Aprilia racer Aleix Espargaro says that his pace on the opening day of the Argentine Grand Prix, where he and team-mate Maverick Vinales ended both sessions first and second, isn’t a result of their RS-GP working well at the circuit – but rather because it’s performing “less bad” than rival bikes in the extreme low grip conditions at Termas de Rio Hondo.
The Argentina circuit has been without major track action since August, when it hosted the Porsche GT3 Cup Challenge Brasil (albeit it also had IndyCar team Juncos do a demo run there in November), so it was always expected that the first day of MotoGP practice would see grip become an issue for the entire grid – a prophecy that was largely fulfilled.
However, 2022 race winner Espargaro was still able to start where he left off 12 months ago, by coming out on top of the pecking order on Friday – something he attributes to simply being able to make the most of Aprilia’s normally extremely stable bike.
“I don’t understand,” he explained when asked why both he and Vinales looked so strong. “I don’t know. The bike is not good here, sincerely.
“I think it’s less bad than the other bikes, but it’s not good!
“In Portimao I felt 10 times better. The bike was gripping, turning, good on the brakes. Here, all the time you’re on ice, sliding and moving. But it looks like the other bikes are worse.
“The grip is crazy. I couldn’t go under [1m]39s, and last year I did seven [1m]38s laps in a row in warm up with a used tyre! I had to really push on the second tyre, more than I planned to, to go under 39s because the grip is really low.
“The problem is that the level is very high. You don’t want to make a mistake, but in the first time attack I made it wasn’t enough, and I had to tell myself to push. Obviously I dropped half a second, but by risking because the bike moved so much.
“There’s no grip at all. It’s like when it’s wet and getting dry. The same feeling.”
Despite the lack of grip, Espargaro was still able to make a strong start to the weekend with second in the morning’s FP1 session and one better in the afternoon.
The Spaniard has been channeling the lessons of Silverstone last season, when he did his title bid damage by throwing away what looked like surefire race-winning pace by crashing in practice and breaking his heel.
“I had good confidence before coming here,” he admitted, “but you always have some doubts because it’s a new year, new bike, and the level of the field is super high. I was careful this morning not to over-ride, because I did a big mistake last year in Silverstone when I felt extremely fast and lost a big opportunity for the title.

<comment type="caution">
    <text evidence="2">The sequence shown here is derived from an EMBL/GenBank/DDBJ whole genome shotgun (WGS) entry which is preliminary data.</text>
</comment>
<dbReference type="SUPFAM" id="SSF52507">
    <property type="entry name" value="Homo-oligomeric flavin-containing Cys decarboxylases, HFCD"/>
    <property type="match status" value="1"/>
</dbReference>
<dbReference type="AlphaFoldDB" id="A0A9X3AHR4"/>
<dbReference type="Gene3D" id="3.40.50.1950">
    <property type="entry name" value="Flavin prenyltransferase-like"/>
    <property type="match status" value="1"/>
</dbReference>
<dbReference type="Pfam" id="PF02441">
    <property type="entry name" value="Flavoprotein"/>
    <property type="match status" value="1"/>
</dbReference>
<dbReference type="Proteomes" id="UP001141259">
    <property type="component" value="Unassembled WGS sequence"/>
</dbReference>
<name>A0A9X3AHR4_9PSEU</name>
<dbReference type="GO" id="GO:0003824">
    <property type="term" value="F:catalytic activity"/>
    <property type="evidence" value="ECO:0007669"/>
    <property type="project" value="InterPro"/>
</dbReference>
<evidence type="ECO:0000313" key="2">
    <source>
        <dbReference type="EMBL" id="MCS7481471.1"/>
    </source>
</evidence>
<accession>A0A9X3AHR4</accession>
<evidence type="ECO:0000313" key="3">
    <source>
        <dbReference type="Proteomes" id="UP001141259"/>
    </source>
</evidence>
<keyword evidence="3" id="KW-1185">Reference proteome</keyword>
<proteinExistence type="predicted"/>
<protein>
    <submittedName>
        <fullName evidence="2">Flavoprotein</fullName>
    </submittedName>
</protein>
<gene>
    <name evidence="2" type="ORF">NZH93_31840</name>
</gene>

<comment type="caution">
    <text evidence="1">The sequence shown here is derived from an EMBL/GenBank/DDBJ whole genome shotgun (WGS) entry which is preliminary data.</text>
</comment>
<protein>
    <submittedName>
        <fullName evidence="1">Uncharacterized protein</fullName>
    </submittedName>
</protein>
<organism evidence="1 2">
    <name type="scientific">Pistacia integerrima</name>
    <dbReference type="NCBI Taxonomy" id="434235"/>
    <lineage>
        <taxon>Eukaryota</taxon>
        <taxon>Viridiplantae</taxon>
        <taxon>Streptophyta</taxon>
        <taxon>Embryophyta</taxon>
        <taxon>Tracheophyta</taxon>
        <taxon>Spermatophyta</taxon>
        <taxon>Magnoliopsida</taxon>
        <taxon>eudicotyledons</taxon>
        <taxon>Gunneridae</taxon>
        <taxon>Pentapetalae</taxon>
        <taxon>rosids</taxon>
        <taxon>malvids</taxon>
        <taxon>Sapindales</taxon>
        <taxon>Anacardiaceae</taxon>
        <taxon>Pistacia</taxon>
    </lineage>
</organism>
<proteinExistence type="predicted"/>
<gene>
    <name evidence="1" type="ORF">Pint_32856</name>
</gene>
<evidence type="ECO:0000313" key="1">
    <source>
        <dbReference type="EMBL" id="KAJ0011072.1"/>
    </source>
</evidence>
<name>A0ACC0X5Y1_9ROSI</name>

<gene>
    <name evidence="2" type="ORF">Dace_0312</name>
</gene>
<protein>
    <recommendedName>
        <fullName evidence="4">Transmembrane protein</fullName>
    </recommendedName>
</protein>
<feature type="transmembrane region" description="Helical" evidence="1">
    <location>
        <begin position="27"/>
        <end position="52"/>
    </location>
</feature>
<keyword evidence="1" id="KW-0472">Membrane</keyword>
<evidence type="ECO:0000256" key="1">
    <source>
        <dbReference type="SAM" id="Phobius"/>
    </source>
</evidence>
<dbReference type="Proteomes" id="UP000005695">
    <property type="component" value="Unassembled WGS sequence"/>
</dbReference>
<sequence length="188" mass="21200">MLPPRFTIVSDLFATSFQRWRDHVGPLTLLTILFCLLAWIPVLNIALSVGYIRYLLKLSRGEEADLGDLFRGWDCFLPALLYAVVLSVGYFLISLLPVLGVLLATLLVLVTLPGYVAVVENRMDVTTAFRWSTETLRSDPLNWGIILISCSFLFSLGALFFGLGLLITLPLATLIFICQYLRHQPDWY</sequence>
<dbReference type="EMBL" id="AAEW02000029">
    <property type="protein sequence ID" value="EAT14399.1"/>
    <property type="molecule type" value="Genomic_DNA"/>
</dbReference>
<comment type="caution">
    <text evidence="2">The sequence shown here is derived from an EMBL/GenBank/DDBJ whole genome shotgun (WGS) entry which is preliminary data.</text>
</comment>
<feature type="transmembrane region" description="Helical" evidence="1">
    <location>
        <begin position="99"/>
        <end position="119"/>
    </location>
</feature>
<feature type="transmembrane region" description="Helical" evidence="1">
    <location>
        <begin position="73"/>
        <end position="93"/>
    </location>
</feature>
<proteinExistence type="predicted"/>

“So this is what I did today, try to be a little more relaxed in the morning, and then pushed a little bit more in the afternoon. When I pushed, the pace was really good with a used tyre, and also the last lap [to top the session].”
The RS-GP’s Argentine pace is something that Vinales isn’t able to explain either, admitting himself that he too was left pleasantly surprised by just how fast he was able to start the weekend.
“I don’t know!” he admitted when asked about why the RS-GP is so suited to Termas. “The layout, the long corners. I don’t have exactly the words, and I wasn’t just riding the bike – I was struggling too. It was moving around, and we have a few things to improve.
“It was a good Friday, but you can always improve. We’ve got a lot of small details to improve, and also my riding style, but we’re pleased with the day. The objective was to try and fight to be in the front, and we did it, so it’s fantastic.”
But while the Aprilias might not be sure of the reason for their speed, one thing is clear: the duo are ready to race when it comes to Saturday afternoon’s sprint, with Espargaro going as far as to joke that he’s hoping for weather conditions to play in his favour.
“We are ready,” Espargaro insisted. “Hopefully it rains in the morning [practice] and nobody can ride, and then it’s dry for the race!”